Patriotism and Heritage
The Northern Lehigh Community Band provided music for the Heritage Day program sponsored by the Greater Northern Lehigh Chamber of Commerce.
Lots of music and an excellent speaker made the Heritage Day program sponsored by the Greater Northern Lehigh Chamber of Commerce an exciting, patriotic day. The program was held July 4 in First Baptist Church, Slatington.
The Northern Lehigh Community Band played three selections as people were being seated. They were "Gallant Heroes," "Liberty Bell," and "El Capitan." Ted Steinbrecher is the director.
Master of Ceremonies Jason Breidinger, immediate past president of the Greater Northern Lehigh Chamber of Commerce, said he looks forward to the Heritage program as "the most special thing we do."
Members of the Allen O. Delke American Legion Post 16, Slatington, posted the colors, and the audience, accompanied by the band, sang "The Star Spangled Banner" and pledged allegiance to the flag.
The Rev. James LeVan gave the invocation first quoting Benjamin Franklin: "Do we imagine we no longer need his assistance … Is it possible a country can rise without his assistance."
He continued with the invocation saying we gather 235 years after the Declaration of Independence was signed. We remember those who fought and those who died. We ask your guidance as we continue to learn to live together.
The band played "Amber Waves of Grain," a version of "America the Beautiful."
The Northern Lehigh Freedom Chorus sang "Blessed are the Peacemakers" which ends with "These are the children of God." Anna Mary Milot is the chorus director and pianist, The fashions of the day for the chorus were in red, white and blue.
The band played "His Honor" followed by an Armed Forces salute - joined by the choir which sang the anthems. As each anthem was sung people who had been in that branch of the military service or who had near relatives in it were asked to stand for recognition.
As Breidinger introduced the speaker, Major Nathan Klein, USAF Retired, he said he had a chance to talk to Klein before the program and realizes he has a depth of knowledge.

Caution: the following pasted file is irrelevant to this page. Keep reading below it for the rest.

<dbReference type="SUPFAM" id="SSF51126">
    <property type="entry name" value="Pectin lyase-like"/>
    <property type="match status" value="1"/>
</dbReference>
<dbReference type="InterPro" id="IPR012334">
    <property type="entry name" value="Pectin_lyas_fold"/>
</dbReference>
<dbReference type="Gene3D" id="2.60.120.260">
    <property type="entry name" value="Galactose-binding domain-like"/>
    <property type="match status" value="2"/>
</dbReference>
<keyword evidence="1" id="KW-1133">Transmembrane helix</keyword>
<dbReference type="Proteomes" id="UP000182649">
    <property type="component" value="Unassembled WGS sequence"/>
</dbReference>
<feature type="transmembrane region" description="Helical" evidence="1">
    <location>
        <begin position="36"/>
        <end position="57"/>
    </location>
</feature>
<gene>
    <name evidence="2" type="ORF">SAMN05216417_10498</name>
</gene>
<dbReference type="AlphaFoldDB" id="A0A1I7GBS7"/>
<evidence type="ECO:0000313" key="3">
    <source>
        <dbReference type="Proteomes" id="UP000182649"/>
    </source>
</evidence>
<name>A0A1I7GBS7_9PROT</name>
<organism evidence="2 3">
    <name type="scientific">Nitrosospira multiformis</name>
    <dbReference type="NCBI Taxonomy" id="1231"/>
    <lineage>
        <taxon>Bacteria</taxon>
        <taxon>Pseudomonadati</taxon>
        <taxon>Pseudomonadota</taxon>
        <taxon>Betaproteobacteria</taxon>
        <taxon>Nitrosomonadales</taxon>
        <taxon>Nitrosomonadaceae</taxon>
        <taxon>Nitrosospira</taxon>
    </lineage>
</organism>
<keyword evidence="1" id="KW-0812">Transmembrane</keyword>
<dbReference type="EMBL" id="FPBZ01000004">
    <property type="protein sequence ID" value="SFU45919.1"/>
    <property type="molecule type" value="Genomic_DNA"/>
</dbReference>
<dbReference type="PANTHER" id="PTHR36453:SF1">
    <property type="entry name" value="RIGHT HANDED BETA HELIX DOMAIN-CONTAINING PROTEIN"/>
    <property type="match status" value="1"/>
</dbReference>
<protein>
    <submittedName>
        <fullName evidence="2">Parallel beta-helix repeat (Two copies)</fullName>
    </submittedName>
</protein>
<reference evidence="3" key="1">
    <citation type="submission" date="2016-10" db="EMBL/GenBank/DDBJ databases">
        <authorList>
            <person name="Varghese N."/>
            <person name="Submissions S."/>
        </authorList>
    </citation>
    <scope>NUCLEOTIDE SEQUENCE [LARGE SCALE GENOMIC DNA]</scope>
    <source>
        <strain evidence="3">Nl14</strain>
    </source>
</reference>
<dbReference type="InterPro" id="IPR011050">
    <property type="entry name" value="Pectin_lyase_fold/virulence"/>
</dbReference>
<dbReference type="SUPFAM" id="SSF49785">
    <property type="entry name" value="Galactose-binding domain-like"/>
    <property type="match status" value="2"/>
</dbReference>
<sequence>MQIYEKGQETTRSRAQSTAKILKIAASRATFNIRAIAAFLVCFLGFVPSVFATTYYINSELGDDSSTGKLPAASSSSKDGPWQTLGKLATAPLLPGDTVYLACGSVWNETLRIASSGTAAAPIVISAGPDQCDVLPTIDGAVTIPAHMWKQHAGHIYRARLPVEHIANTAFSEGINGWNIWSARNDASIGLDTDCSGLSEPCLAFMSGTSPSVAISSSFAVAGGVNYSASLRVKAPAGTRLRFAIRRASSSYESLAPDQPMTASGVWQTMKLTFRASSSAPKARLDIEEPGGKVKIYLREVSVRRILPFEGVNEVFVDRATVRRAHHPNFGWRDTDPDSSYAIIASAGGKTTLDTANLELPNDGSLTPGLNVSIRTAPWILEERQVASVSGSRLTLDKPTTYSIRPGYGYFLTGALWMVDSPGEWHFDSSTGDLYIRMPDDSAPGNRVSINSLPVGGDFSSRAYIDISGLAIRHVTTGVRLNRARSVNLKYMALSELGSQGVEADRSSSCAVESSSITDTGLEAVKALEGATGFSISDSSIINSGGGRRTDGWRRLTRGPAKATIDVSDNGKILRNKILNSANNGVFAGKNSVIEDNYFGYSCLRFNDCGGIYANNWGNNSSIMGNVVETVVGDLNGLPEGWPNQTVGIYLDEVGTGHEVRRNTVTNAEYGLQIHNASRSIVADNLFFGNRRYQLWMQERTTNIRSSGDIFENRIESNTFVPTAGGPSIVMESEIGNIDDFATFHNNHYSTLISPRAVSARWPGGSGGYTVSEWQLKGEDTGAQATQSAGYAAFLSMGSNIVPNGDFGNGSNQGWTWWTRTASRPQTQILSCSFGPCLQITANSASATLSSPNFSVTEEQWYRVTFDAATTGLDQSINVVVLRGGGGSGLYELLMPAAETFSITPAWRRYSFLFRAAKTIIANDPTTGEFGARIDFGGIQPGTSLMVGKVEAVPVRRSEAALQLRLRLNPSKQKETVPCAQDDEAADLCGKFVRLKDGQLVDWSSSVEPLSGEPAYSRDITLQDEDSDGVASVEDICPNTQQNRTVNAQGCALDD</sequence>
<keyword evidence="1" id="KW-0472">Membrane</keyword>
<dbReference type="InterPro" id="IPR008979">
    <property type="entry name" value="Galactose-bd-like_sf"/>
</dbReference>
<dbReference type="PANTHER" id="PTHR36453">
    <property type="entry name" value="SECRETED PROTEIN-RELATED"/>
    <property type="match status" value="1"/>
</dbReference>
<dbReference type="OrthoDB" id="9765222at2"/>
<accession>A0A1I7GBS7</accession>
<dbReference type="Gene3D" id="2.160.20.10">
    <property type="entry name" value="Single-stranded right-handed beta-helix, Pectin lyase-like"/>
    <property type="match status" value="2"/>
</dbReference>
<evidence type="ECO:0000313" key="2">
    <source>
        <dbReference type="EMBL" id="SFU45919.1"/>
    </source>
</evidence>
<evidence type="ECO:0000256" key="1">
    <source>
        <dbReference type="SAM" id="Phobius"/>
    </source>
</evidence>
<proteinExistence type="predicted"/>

Klein was born in Allentown, and was attending college when the country went to war in Europe. At age 18 he needed a parent to sign for him. They would not because they wanted him to complete his college education. So he got his uncle to sign.
Two tables filled with artifacts about his time in the service were set up in the front of the church. Among them was a newspaper story about his receipt of France's highest military award on the 65th anniversary of D-Day.
Klein said there were 11 million men and women in the service and 8 million of them were support personnel - noncombatants who supported us.
He joined the Army Air Force 69 years ago when the country was coming out of the Depression.
"After Pearl Harbor the entire world changed. Had we lost, only God knows where we would be today," Klein said.
He wanted to be a fighter pilot but did not have the 20-20 vision required for that position.
He was shipped to Miami Beach. It took seven days by train, he said. Body odor was horrendous. They went to a hotel where the food was horrible - on the segregated side it was good so he sneaked over and was caught and warned not to do it again.
His group landed in Scotland, where he became a bomber-navigator because they were dying so fast there were never enough. He completed the nine-month course in nine weeks.
To be sure he could pass the eye exam this time, he memorized the eye chart. When he started it took 35 flights to complete a bomber mission. That was raised to 45 and then to 65 because there were never enough crews. He flew with four different crews and completed his 65 tours before his original crew. His group was nicknamed the Wolverlions.
A war correspondent accompanied them on one mission. His work became a newsreel in the Allentown movie theater and when his parents saw it his mother screamed, "That's my son, that's my son!"
One time the plane's gas tanks were punctured by shrapnel and leaked. They pulled off the runway at the same moment the plane quit for lack of fuel.
On D-Day he saw the string of ships crossing the channel from 8,000 feet, but they had to go to 4,000 because of cloud cover. It made it more dangerous for anti-aircraft fire.
Another time flak flew between his feet and damaged the navigational maps on the ceiling. He had other close calls he talked about.
Klein said the greatest generation will always be the one with people in the military.
The chorus sang "Heal Our Land" including the words "keep us safe and free … help us find a way."
The audience joined in singing "America the Beautiful," and the band played the "Battle Hymn of the Republic."
Breidinger presented a plaque to Klein, saying that Klein claims he is retired but even today he is not finished. The plaque was in appreciation of giving his time and wisdom for the benefit of the community.